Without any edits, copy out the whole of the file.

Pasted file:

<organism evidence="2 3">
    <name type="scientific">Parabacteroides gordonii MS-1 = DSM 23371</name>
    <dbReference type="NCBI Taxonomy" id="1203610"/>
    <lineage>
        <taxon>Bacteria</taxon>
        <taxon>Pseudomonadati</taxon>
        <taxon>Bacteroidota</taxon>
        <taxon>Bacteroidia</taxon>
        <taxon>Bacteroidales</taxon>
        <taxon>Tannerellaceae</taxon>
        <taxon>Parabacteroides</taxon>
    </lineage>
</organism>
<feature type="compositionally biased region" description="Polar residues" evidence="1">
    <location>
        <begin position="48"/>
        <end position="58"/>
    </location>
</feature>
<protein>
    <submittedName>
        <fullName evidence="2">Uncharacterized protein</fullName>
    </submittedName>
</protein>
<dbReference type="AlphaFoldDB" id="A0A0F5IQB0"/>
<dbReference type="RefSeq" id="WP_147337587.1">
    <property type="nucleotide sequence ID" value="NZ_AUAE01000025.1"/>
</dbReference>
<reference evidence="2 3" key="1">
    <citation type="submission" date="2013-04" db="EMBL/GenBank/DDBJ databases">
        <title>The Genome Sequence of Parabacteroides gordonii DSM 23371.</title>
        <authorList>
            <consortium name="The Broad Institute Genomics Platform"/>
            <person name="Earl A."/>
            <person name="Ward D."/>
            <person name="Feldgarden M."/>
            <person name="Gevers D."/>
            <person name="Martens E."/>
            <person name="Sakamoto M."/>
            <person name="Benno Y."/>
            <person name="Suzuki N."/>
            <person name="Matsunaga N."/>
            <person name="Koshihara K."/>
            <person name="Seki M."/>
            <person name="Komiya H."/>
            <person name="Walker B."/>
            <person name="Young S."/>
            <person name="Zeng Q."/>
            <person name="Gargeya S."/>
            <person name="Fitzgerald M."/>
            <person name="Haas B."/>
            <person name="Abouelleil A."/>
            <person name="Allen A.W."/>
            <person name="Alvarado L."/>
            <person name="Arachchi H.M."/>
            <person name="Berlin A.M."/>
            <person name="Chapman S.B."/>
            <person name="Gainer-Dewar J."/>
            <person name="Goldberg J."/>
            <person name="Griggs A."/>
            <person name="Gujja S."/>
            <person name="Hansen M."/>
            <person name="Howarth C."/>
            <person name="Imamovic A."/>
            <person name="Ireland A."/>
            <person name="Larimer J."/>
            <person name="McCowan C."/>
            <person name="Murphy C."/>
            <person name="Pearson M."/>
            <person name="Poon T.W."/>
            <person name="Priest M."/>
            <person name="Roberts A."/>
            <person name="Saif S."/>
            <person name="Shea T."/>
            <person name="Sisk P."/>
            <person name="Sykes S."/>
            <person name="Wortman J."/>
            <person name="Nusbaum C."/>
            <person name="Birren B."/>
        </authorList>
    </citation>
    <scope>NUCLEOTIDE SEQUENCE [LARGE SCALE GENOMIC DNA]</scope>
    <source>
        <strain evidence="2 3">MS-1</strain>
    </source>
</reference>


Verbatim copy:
<organism evidence="2 3">
    <name type="scientific">Parabacteroides gordonii MS-1 = DSM 23371</name>
    <dbReference type="NCBI Taxonomy" id="1203610"/>
    <lineage>
        <taxon>Bacteria</taxon>
        <taxon>Pseudomonadati</taxon>
        <taxon>Bacteroidota</taxon>
        <taxon>Bacteroidia</taxon>
        <taxon>Bacteroidales</taxon>
        <taxon>Tannerellaceae</taxon>
        <taxon>Parabacteroides</taxon>
    </lineage>
</organism>
<feature type="compositionally biased region" description="Polar residues" evidence="1">
    <location>
        <begin position="48"/>
        <end position="58"/>
    </location>
</feature>
<protein>
    <submittedName>
        <fullName evidence="2">Uncharacterized protein</fullName>
    </submittedName>
</protein>
<dbReference type="AlphaFoldDB" id="A0A0F5IQB0"/>
<dbReference type="RefSeq" id="WP_147337587.1">
    <property type="nucleotide sequence ID" value="NZ_AUAE01000025.1"/>
</dbReference>
<reference evidence="2 3" key="1">
    <citation type="submission" date="2013-04" db="EMBL/GenBank/DDBJ databases">
        <title>The Genome Sequence of Parabacteroides gordonii DSM 23371.</title>
        <authorList>
            <consortium name="The Broad Institute Genomics Platform"/>
            <person name="Earl A."/>
            <person name="Ward D."/>
            <person name="Feldgarden M."/>
            <person name="Gevers D."/>
            <person name="Martens E."/>
            <person name="Sakamoto M."/>
            <person name="Benno Y."/>
            <person name="Suzuki N."/>
            <person name="Matsunaga N."/>
            <person name="Koshihara K."/>
            <person name="Seki M."/>
            <person name="Komiya H."/>
            <person name="Walker B."/>
            <person name="Young S."/>
            <person name="Zeng Q."/>
            <person name="Gargeya S."/>
            <person name="Fitzgerald M."/>
            <person name="Haas B."/>
            <person name="Abouelleil A."/>
            <person name="Allen A.W."/>
            <person name="Alvarado L."/>
            <person name="Arachchi H.M."/>
            <person name="Berlin A.M."/>
            <person name="Chapman S.B."/>
            <person name="Gainer-Dewar J."/>
            <person name="Goldberg J."/>
            <person name="Griggs A."/>
            <person name="Gujja S."/>
            <person name="Hansen M."/>
            <person name="Howarth C."/>
            <person name="Imamovic A."/>
            <person name="Ireland A."/>
            <person name="Larimer J."/>
            <person name="McCowan C."/>
            <person name="Murphy C."/>
            <person name="Pearson M."/>
            <person name="Poon T.W."/>
            <person name="Priest M."/>
            <person name="Roberts A."/>
            <person name="Saif S."/>
            <person name="Shea T."/>
            <person name="Sisk P."/>
            <person name="Sykes S."/>
            <person name="Wortman J."/>
            <person name="Nusbaum C."/>
            <person name="Birren B."/>
        </authorList>
    </citation>
    <scope>NUCLEOTIDE SEQUENCE [LARGE SCALE GENOMIC DNA]</scope>
    <source>
        <strain evidence="2 3">MS-1</strain>
    </source>
</reference>